Twice a year for the last 26 years, TOP500 publishes a list of the 500 most powerful commercial supercomputers. This most recent list includes a historical first: satellite imagery and data company Descartes Labs rated on the list at #136 — making it the only one of its ilk to run completely on the cloud.
Descartes Labs’ computer uses Amazon Web Services, the retailer’s market-leading cloud platform. This system can model how people and companies use natural resources at a global scale, simulate weather, and measure earthquakes.
Just as impressively, to build this system, Descartes Labs spent a paltry $5000 on AWS’s services — far less than it would take to build most of the rest of the supercomputers on the TOP500 list, which could cost tens of millions of dollars and take months of work just to get up and running.
Mike Warren, CTO and cofounder of Descartes Labs, says that there’s always going to be a need for specialized supercomputing systems, especially at places like research labs. But Descartes’ approach shows that there’s a way to get access to this kind of computing horsepower, without having to spend millions.
“Our performance on the list as a demonstration of the capability of the cloud, but it’s definitely not a claim that this is the right way for everyone to solve their specific problem,” Warren told Business Insider. “It’s certainly going to be an option that’s valuable for some people.”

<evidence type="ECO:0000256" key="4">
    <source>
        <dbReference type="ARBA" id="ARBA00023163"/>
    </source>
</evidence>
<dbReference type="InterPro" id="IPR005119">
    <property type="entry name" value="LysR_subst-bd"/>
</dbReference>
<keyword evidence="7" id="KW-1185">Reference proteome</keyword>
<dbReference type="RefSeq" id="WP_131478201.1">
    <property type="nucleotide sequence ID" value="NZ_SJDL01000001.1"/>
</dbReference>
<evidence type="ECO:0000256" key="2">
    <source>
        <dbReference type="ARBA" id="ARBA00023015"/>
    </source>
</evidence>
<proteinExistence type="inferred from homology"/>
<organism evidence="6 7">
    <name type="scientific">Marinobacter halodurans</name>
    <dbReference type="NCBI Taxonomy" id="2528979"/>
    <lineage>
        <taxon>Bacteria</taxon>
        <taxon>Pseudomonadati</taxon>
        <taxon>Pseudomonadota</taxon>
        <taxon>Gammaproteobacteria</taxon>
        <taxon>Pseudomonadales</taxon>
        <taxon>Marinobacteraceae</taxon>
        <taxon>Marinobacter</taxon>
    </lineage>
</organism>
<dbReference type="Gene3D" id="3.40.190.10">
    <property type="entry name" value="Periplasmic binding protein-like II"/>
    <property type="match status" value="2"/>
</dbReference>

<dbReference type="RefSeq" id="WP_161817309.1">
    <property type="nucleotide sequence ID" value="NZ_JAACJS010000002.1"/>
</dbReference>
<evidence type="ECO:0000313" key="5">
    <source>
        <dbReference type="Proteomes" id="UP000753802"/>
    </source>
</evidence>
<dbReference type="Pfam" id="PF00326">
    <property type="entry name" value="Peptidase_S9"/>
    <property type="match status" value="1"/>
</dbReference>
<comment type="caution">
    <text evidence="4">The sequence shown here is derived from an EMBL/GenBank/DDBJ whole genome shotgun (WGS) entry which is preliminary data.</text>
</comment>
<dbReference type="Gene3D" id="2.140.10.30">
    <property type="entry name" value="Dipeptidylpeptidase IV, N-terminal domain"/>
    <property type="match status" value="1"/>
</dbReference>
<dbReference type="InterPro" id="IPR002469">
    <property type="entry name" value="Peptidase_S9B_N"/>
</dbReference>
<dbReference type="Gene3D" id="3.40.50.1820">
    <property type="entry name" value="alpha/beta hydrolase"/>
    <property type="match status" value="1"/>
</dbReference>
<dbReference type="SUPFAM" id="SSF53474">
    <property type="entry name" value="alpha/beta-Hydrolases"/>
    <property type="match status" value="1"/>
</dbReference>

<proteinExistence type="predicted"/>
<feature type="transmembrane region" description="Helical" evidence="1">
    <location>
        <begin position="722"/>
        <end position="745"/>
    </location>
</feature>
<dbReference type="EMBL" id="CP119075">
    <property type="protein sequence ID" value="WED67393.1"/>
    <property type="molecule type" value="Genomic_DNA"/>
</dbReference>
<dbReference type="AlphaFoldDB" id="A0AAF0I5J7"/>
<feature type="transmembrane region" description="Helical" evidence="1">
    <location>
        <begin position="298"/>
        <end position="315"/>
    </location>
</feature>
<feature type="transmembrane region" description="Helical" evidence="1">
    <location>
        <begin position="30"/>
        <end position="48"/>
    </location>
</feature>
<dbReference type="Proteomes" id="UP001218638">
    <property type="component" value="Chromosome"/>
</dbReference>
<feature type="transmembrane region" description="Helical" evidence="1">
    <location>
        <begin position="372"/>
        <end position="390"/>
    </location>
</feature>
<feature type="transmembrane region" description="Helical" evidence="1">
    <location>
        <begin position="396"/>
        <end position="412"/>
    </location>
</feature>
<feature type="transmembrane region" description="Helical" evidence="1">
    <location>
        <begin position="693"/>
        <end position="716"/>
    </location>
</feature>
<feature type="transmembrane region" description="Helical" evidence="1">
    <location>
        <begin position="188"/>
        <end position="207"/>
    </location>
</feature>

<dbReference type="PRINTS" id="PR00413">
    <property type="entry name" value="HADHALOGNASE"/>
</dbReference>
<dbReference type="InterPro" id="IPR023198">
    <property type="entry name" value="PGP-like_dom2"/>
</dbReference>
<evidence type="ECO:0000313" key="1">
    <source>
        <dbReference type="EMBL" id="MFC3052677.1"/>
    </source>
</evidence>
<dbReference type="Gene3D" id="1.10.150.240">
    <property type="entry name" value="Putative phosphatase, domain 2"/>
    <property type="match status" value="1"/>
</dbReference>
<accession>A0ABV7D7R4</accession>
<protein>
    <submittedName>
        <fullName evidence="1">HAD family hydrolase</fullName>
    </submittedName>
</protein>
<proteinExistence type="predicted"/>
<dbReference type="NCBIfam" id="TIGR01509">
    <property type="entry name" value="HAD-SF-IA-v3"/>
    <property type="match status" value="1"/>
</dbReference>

Notably, Amazon itself has made the TOP500 list before. However, to achieve that feat, it used the retailer’s own, internal platforms — not the version of Amazon Web Services that’s available to the paying public.
Descartes, for comparison, achieved this feat on the real, actual AWS platform, facing the same limitations and costs as any other customer of the platform.
This all happens against the backdrop of the burgeoning market for high-performance computing, or HPC. Chirag Dekate, senior director and analyst at Gartner, says that the market for HPC in the cloud is poised to explode, as almost every company would prefer to avoid the high costs of the more traditional approach.
“Many companies are increasingly looking at cloud-based capabilities,” Dekate told Business Insider. “They’re trying to figure out how to make HPC work in the cloud. While the current market for HPC is small, over time, they are looking forward to creating a cloud based strategy.”
‘The cloud has grown up’
Warren spent most of his career in building supercomputers, as far back as the ’90s. In 1998, Warren and his team at Los Alamos National Lab built a